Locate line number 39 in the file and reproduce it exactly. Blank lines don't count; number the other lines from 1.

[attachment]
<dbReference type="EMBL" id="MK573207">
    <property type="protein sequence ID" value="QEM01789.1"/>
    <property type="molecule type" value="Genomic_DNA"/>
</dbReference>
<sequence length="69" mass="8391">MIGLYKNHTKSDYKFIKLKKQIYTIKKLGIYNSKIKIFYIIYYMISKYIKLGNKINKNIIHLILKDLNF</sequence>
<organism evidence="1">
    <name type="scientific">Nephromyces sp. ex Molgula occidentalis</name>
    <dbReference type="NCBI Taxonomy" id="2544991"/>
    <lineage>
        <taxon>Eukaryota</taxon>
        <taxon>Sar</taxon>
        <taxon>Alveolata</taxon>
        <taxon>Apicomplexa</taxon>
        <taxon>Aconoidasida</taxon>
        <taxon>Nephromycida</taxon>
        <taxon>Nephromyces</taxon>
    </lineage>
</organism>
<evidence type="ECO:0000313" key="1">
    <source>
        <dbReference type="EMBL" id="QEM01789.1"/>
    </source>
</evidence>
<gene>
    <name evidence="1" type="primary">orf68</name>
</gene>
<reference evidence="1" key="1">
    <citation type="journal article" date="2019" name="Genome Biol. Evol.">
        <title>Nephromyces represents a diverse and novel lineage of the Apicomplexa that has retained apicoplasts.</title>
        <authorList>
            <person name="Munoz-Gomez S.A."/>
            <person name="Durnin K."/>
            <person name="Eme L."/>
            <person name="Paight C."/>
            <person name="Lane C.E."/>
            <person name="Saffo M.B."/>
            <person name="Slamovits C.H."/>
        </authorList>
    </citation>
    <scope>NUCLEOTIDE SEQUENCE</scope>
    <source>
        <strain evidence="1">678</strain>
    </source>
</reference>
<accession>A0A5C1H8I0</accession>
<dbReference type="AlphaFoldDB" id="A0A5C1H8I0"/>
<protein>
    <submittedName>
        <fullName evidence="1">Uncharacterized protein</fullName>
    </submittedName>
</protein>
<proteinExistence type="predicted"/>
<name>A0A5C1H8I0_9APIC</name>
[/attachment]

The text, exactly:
    </citation>